Huh? All it takes is looking at Swift's work and career to see what he was aiming at - the man was not subtle. Satirists do not write for the ages - they write for the here and now, and it doesn't take hindsight to see their message.

But I don't buy the argument that progressives are in a privileged position to know and distinguish which art is socially acceptable or frame the discourse as what even falls under the category as recognized art.

Good thing nobody is saying that, then. What is being pointed out is that it's not nearly as hard to distinguish satire from trolling as people are making it out to be, because good satirists aren't exactly coy about their message.
posted by NoxAeternum at 2:38 PM on March 13 [6 favorites]


My spouse also used to delight in making, say, flat-earth posts on the internet, or ones declaring Bernie Sanders to be a Cthonic horror, with citations, or what have you, and it all seemed like harmless fun, until I saw people starting to get influenced and act in the real world based on this stuff. It's fun and games if it's surrealist performance art, it's less fun if someone is going to take it as actual news.

Isn't that the essence of the supreme troll though? To play your con so straight that most people can't even tell if you're being serious? I'm sure flat-earth trolls would love nothing more than to get coverage in the NYTimes or instigate fist fights over flat vs round.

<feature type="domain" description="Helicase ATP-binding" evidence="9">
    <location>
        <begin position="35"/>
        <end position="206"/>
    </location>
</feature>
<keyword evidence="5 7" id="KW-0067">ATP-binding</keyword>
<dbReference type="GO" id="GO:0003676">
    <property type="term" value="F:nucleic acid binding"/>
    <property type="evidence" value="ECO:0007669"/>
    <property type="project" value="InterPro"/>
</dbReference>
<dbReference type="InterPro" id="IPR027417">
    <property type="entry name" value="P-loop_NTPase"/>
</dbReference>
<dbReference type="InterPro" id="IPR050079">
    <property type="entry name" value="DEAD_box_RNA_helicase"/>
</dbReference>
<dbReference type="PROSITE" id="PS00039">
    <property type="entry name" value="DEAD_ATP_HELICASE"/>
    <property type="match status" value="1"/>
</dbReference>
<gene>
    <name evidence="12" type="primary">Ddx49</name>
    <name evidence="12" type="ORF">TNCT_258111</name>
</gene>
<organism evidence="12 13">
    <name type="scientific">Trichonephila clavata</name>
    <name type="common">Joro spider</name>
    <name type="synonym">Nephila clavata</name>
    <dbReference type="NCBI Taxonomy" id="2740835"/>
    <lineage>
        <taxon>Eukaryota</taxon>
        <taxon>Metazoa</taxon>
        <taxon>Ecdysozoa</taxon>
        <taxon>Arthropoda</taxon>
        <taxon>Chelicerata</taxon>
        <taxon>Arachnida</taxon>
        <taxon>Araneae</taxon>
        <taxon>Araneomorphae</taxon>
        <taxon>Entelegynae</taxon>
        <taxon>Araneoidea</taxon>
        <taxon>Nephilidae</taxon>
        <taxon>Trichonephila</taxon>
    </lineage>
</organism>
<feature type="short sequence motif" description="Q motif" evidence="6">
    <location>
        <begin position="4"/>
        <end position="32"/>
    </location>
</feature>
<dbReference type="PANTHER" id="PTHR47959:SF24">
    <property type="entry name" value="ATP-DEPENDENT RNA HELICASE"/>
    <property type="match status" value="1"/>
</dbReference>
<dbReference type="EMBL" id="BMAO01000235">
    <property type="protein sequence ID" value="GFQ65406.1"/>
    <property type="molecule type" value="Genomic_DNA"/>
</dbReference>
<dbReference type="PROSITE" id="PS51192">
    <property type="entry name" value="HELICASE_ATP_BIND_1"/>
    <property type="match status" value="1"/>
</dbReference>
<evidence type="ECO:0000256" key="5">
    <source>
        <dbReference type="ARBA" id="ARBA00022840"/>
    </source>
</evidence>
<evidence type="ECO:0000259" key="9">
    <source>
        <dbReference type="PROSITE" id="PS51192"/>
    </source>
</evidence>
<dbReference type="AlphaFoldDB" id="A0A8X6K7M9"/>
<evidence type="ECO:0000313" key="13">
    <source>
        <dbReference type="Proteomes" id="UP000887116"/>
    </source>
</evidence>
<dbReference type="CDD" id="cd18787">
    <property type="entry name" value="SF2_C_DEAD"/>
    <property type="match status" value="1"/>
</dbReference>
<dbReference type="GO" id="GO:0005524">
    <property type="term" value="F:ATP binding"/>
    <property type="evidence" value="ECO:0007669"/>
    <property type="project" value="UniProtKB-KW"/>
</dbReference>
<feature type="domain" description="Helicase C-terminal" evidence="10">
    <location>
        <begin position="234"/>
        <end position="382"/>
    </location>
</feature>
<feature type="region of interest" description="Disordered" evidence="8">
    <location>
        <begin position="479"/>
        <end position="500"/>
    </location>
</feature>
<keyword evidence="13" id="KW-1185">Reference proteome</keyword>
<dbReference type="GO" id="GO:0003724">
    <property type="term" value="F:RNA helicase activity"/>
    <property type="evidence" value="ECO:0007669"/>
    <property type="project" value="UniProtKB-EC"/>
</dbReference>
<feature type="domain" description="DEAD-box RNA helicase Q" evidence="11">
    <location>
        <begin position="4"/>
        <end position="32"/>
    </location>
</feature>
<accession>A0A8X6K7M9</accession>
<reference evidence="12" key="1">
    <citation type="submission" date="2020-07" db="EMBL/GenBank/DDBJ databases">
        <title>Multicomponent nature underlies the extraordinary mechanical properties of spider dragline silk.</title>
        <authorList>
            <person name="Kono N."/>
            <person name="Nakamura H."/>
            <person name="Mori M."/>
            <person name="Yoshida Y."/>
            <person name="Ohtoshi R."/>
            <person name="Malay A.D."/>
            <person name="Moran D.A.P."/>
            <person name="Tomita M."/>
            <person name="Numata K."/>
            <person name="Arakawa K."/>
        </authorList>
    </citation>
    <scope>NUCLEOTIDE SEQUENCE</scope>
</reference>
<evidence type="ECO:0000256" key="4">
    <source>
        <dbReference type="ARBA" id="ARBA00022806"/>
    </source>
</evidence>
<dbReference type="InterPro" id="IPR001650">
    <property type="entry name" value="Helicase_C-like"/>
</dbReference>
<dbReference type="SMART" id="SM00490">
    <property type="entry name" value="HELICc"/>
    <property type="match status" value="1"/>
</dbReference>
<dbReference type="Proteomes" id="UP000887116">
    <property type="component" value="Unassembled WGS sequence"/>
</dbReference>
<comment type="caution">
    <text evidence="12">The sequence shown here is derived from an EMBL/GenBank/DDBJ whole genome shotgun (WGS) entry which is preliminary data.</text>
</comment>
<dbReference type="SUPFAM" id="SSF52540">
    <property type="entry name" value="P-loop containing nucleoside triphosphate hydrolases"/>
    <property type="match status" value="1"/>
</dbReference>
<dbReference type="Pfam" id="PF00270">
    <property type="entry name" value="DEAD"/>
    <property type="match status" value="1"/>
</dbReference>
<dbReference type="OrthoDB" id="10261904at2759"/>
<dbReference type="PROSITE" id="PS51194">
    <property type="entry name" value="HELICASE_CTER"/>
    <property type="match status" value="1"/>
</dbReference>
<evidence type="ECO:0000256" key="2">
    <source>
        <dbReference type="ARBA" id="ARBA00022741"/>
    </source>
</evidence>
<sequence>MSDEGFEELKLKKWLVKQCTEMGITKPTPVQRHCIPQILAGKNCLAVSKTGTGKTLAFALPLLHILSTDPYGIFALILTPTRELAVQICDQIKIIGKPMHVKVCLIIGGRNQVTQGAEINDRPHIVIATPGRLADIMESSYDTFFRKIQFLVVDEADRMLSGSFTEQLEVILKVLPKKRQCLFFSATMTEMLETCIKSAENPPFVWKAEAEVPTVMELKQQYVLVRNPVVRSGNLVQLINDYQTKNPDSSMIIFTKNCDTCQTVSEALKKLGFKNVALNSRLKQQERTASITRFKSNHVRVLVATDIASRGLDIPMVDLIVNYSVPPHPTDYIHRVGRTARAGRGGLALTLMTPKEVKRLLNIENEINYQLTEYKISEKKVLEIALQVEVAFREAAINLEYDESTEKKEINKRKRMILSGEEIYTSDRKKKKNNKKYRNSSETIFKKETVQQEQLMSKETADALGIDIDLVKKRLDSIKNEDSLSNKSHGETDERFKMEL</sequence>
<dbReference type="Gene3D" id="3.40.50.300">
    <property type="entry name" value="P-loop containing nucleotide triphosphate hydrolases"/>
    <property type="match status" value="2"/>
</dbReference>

posted by laptolain at 3:20 PM on March 13


While trolling may have originally implied highly skilled satire or roleplay back in the usenet days, since the development of html-based BBS systems it's devolved into being argumentative, often in offensive ways, for the sake of argument. If confronted, the troll can duck and cover with, "hey, I was just kidding."
posted by GenderNullPointerException at 5:02 PM on March 13


I am a member of dozens of excellent subs, many of which are the only forums of their kind. Moderators do have to obtain permission from the company before they can create a subreddit or take over one that's inactive. Once approved, a moderator has the power to actively direct or passively observe. Users can and do gather based on shared sensibilities regarding common courtesy. The digital version of the Protestant Reformation is happening every minute on that site, and that's what Place illustrated. The beauty of the platform is its dynamic and unpredictable nature.